El Anatsui’s work reminds me of a quote in T.S Eliot’s essay, Tradition and the Individual Talent. Eliot says, “The difference between the present and the past is that the conscious present is an awareness of the past in a way and to an extent which the past’s awareness of itself cannot show.” From this I learn that successful art is art that acknowledges the historical elements, and in so doing embraces new creative developments. This is precisely what Anatsui exhibits in his work. He echoes Eliot by using the Twi term Sankofa to explain his creative process. Sankofa means to go back and retrieve. Anatsui explains, “Sankofa syndrome was a reaction to a conscious and forcible attempt to denigrate a people’s culture and replace it with an extraneous one. As in all situations of this kind, it is recognized also that there are always elements of an invading culture which stay behind; you cannot obliterate it completely because every culture has its positive aspects. Thus the essence was neither a wholesale return to the past nor a total exclusion of external influence. The thrust was inward orientation and selectivity.”
As a result of this, Anatsui’s Broken Pot series reference the ancient Nok terra-cotta and the Ile-Ife heads. They are a metaphor for broken societies, shattered cultures and time. His wooden wall panels reflect West Africa’s rich textile heritage, traditional motifs and ancient scripts. More specifically he draws from Adinkra, Kente, Akwete textile patterns. He is inspired by the Cameroon, Yoruba Aroko and Bolange scripts; and he manipulates Adinkra, Uli, Nsibidi motifs. This is also seen in his Gawu sculptures.
When I first learned about El Anatsui, I was immediately drawn to his shimmering Gawu sculptures that reminded me of Klimt. I loved the fact that they were intricately woven pieces of aluminum and copper wire made to resemble tapestries. What drew me to them was the fact that these were all found objects from labels of local Nigerian brands of whiskey, rum, vodka, and brandy. They have names such as Chairman, Dark Sailor, King Solomon, Makossa, 007, Top Squad and Ecomog. This is not only an excellent way of recycling waste materials; it is a powerful way of expressing why Africa is facing the issues it is facing today. These issues include dependency through the form of neo Imperialism.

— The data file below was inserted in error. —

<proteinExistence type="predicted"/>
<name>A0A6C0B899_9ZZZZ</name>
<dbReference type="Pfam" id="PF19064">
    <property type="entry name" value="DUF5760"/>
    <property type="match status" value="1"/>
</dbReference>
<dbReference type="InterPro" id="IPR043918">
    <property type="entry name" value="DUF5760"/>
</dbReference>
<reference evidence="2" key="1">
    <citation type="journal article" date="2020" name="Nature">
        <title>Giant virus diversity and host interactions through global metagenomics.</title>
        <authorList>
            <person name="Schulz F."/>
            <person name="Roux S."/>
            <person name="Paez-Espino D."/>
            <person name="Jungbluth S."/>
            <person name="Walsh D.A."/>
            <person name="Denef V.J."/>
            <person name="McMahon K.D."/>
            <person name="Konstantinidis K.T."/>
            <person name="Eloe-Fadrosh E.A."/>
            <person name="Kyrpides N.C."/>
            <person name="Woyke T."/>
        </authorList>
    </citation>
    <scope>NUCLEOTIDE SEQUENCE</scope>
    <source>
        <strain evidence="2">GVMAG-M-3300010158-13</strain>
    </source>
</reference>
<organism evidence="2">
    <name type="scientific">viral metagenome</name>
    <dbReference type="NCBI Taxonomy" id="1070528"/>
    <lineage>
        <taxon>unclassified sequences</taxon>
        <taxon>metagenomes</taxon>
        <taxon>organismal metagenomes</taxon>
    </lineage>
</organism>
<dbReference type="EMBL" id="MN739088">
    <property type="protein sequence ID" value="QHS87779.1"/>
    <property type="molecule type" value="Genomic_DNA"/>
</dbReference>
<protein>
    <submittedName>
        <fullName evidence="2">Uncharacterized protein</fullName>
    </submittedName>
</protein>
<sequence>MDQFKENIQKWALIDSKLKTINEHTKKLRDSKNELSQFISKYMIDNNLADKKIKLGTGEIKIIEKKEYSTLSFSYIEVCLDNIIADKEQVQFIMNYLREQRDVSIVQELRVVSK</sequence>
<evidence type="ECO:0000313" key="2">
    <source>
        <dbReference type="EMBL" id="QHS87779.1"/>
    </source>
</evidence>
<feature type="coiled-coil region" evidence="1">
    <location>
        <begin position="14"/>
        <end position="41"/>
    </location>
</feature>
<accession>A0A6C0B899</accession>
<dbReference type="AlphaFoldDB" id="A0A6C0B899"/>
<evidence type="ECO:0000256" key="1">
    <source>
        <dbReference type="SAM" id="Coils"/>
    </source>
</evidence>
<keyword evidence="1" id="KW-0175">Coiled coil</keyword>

Anatsui’s work has helped me realize that as I look for ways in which to express myself through visual art, I can go back and pick from my own cultural history and reference other cultures that have influenced me. It has helped me to understand that it is important to master many forms of art including painting, sculpture and printmaking. This will give me many avenues in which to convey an idea. Most importantly, I have leaned to not limit myself in any way and explore as many cultural ideas as possible.
“Artfacts.net”, 16 June 2010, < http://www.artfacts.net/en/artist/el-anatsui-54637/profile.html> (2 November 2010).
Haupt, Gerhard and Binder, Pat, “Universes in Universe”, <http://universes-in-universe.org/eng/specials/2010/who_knows_tomorrow/artists/el_anatsui/biography>, (2 November 2010).
National Museum of African Art. “El Anatsui Gawu”, <http://africa.si.edu/exhibits/gawu/about.html>, ( 2 November 2010).
Ottenburg, Simon, New Traditions of Nigeria / Seven Artists of the Nsukka Group, Washington, DC: Smithsonian Institution Press, 1997,159.
Pearson Prentice Hall, 2001, 227.
Visona, Monica Blackmun, et al. A History of Art in Africa. Upper Saddle River, NJ:
 Artfacts.net. 16 June 2010, < http://www.artfacts.net/en/artist/el-anatsui-54637/profile.html> (2 November 2010).
 Monica Blackmun Visona, et al. A History of Art in Africa. ( Upper Saddle River, NJ:
Pearson Prentice Hall, 2001), 227
 Gawu is a word in Ewe, which has several potential meanings, including “metal” and “a fashioned cloak.”
 Dr. Gerhard Haupt and Pat Binder, Universes in Universe, <http://universes-in-universe.org/eng/specials/2010/who_knows_tomorrow/artists/el_anatsui/biography>, (2 November 2010).
 Simon Ottenburg, New Traditions of Nigeria / Seven Artists of the Nsukka Group, (Washington, DC: Smithsonian Institution Press, 1997),159.